Investors of all kinds are increasingly looking at environmental, social and governance (ESG) factors to better inform their financial assessments of risk and opportunity.
Financial implications of ESG factors abound.
- Water stress has been linked to the closure of major business assets from mines in Chile to soft-drink bottling plants in northern India.
- The European Union aims to reach 27% renewable energy consumption by 2030—this and other targets are responsible for the closure of 13 gigawatts of fossil fuel-related power generation in 2015 alone—enough to power nearly one million homes.
- Malaysian palm oil producer IOI Group’s lost many of its largest clients when it failed to retain its sustainability certificates earlier this year. This has prompted Moody’s to review its credit rating for a possible downgrade.
“Given the breadth and depth of debt markets, credit rating agencies are a vital piece in the puzzle if we are to tackle the challenge of valuing natural capital effectively.”
Globally pension funds invest on average one third of their portfolios in bonds—for insurance funds this is closer to two thirds. Debt markets account for US$100-120 trillion in capital. The primary concern for bond investors is that borrowers repay their debts—on time and in full—allowing funds to pass on that income to their pension beneficiaries and policy holders. For these funds, credit rating agencies are an important and influential stakeholder as they provide independent opinions on the likelihood of a borrower defaulting on their debt. Given the breadth and depth of debt markets, credit rating agencies are a vital piece in the puzzle if we are to tackle the challenge of valuing natural capital effectively.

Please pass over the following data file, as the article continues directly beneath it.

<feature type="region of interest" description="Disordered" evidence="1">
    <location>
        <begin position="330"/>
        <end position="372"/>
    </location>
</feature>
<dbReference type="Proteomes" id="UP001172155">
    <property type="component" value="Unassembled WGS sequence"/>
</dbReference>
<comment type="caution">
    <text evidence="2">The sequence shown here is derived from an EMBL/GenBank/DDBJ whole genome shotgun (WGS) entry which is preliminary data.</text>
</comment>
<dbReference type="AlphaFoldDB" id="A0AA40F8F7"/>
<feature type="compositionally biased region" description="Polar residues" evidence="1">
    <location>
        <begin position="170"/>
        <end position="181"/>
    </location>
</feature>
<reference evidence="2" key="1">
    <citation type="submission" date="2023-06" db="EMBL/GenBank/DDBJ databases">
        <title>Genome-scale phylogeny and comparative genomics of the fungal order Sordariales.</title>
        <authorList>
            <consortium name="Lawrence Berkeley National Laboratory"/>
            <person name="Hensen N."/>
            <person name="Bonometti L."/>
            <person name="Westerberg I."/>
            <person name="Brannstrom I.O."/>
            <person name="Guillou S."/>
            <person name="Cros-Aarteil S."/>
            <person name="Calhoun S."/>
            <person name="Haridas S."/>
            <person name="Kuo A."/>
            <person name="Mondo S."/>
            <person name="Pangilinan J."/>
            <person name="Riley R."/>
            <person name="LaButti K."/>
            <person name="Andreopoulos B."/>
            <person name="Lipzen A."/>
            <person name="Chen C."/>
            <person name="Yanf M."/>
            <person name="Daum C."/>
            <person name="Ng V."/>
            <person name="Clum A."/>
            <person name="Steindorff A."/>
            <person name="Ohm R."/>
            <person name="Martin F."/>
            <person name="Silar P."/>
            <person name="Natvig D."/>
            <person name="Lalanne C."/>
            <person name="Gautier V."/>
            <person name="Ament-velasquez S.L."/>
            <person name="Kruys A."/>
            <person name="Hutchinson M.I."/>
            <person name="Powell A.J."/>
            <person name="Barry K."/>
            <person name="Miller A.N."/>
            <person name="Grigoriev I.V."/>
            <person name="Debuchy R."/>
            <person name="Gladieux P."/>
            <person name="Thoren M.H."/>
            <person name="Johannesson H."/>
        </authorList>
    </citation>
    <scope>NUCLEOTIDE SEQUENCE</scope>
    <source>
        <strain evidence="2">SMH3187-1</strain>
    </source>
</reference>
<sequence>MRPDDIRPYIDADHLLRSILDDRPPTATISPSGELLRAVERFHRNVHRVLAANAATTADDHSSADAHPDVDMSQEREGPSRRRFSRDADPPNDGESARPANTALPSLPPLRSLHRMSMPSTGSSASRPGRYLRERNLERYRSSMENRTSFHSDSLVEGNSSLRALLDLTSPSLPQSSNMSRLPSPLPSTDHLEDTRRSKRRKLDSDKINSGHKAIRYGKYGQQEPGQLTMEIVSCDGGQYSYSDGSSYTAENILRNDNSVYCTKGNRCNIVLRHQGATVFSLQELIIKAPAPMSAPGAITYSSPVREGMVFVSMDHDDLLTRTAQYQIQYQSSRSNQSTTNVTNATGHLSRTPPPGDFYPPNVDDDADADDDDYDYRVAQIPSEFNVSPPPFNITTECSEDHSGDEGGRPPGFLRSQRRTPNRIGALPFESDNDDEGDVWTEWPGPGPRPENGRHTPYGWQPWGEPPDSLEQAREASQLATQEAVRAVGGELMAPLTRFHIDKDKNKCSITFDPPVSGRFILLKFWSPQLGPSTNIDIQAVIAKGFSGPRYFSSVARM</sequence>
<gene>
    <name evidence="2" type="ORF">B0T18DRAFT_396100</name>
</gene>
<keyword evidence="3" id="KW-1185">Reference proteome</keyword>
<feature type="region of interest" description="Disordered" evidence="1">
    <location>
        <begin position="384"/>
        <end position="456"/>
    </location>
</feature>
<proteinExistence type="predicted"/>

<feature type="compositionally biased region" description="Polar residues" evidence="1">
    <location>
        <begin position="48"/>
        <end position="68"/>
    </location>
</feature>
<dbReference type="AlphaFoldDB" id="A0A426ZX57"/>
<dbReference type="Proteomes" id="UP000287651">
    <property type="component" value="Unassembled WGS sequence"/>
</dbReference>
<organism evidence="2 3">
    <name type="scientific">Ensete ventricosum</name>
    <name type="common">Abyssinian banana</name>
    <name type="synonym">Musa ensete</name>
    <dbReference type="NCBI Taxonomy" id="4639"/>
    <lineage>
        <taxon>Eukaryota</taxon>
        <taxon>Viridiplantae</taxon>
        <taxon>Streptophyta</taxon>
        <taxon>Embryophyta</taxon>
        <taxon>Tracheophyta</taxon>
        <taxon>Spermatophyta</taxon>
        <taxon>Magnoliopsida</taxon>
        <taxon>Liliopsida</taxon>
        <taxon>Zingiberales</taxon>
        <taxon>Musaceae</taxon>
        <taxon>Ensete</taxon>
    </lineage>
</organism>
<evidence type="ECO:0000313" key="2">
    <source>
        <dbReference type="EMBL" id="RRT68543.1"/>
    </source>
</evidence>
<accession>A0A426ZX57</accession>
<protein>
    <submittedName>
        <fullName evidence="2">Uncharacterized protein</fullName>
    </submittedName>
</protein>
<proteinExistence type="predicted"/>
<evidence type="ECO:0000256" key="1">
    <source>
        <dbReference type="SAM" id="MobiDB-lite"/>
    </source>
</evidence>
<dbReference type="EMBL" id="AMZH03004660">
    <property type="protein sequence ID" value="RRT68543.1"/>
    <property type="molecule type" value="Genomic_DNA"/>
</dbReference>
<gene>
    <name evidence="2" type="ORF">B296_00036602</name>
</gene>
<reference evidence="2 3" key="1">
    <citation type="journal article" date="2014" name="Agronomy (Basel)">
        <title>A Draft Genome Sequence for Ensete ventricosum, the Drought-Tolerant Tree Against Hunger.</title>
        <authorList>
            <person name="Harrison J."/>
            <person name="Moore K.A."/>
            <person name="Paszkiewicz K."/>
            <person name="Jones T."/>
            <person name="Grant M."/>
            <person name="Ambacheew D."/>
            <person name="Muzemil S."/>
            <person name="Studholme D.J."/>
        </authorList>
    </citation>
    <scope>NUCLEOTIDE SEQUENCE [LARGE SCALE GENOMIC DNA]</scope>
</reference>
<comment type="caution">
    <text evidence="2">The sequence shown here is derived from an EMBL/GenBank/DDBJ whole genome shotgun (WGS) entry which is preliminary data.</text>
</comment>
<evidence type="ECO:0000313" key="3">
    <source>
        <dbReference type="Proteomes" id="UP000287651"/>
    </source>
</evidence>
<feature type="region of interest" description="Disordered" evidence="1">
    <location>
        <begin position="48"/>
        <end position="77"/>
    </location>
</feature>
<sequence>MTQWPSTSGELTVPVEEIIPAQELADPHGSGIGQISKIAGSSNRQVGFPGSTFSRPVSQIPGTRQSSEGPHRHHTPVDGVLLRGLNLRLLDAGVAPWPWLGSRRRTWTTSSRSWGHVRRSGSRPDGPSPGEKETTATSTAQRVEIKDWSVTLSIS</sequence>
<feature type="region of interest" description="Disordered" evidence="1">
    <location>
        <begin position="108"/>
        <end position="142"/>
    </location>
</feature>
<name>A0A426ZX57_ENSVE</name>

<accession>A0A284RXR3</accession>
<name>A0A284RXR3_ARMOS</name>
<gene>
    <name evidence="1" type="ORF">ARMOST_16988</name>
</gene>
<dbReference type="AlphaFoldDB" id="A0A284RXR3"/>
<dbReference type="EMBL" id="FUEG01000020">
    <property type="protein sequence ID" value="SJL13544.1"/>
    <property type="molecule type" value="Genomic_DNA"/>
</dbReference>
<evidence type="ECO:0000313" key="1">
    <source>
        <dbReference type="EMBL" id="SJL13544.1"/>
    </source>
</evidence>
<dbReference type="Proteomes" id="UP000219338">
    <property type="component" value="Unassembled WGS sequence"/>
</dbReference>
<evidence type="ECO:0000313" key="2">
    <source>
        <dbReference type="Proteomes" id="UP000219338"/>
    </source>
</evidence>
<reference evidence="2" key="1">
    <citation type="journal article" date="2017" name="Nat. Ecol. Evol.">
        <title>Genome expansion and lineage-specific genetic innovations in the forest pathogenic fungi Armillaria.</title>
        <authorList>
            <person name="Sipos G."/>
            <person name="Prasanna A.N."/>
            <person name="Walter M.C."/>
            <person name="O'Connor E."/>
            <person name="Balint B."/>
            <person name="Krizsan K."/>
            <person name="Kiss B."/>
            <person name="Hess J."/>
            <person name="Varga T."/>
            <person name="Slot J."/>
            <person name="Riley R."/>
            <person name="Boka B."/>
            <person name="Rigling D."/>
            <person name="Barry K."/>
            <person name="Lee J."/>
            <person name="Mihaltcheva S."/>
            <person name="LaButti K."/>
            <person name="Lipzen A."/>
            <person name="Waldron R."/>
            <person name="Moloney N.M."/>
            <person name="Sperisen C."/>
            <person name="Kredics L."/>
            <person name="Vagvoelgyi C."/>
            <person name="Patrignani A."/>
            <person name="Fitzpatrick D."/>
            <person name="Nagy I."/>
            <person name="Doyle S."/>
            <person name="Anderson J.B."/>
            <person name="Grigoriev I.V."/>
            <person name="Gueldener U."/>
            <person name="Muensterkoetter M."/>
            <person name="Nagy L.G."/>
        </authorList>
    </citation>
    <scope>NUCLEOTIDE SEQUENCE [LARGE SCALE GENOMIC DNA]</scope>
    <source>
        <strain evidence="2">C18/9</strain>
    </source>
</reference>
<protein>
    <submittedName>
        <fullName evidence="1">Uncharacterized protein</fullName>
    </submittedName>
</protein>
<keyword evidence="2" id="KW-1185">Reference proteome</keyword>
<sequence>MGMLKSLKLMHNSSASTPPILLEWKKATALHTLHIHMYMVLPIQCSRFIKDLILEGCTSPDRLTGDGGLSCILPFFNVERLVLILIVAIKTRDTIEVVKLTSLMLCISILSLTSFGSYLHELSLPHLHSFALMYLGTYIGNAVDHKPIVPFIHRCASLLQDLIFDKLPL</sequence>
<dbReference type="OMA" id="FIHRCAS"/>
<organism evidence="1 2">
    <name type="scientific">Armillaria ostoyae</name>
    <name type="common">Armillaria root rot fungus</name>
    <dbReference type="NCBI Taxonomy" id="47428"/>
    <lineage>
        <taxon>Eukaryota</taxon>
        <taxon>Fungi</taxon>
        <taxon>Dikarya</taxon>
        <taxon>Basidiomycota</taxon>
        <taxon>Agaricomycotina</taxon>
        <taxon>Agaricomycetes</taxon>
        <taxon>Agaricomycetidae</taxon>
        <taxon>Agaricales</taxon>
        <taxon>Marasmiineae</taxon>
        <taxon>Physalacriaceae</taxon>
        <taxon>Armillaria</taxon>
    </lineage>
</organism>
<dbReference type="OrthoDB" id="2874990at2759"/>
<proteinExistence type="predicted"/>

For this reason, the Principles for Responsible Investment (PRI)—supported by the UNEP Inquiry—has engaged a number of the world’s largest rating agencies to gain their ongoing commitment to ESG integration in credit ratings. To date, six rating agencies—including US firms S&P Global Ratings and Moody’s, China’s Dagong, Germany’s Scope Ratings, RAM Ratings in Malaysia and Liberum in Brazil—have signed PRI’s Statement on ESG in Credit Ratings. The Statement is supported by over 100 investors responsible for US$16.5 trillion that have committed to ongoing dialogue on ESG with credit rating agencies. This is effectively a pledge to collectively explore the links between ESG factors and issuer creditworthiness with an understanding that more stakeholders will take a more formal approach to ESG integration in future.
“We, the undersigned, recognise that environmental, social and governance factors can affect borrowers’ cash flows and the likelihood that they will default on their debt obligations […] we share a common vision to enhance systematic and transparent consideration of ESG factors in the assessment of creditworthiness.”
Excerpt from PRI Statement on ESG in credit ratings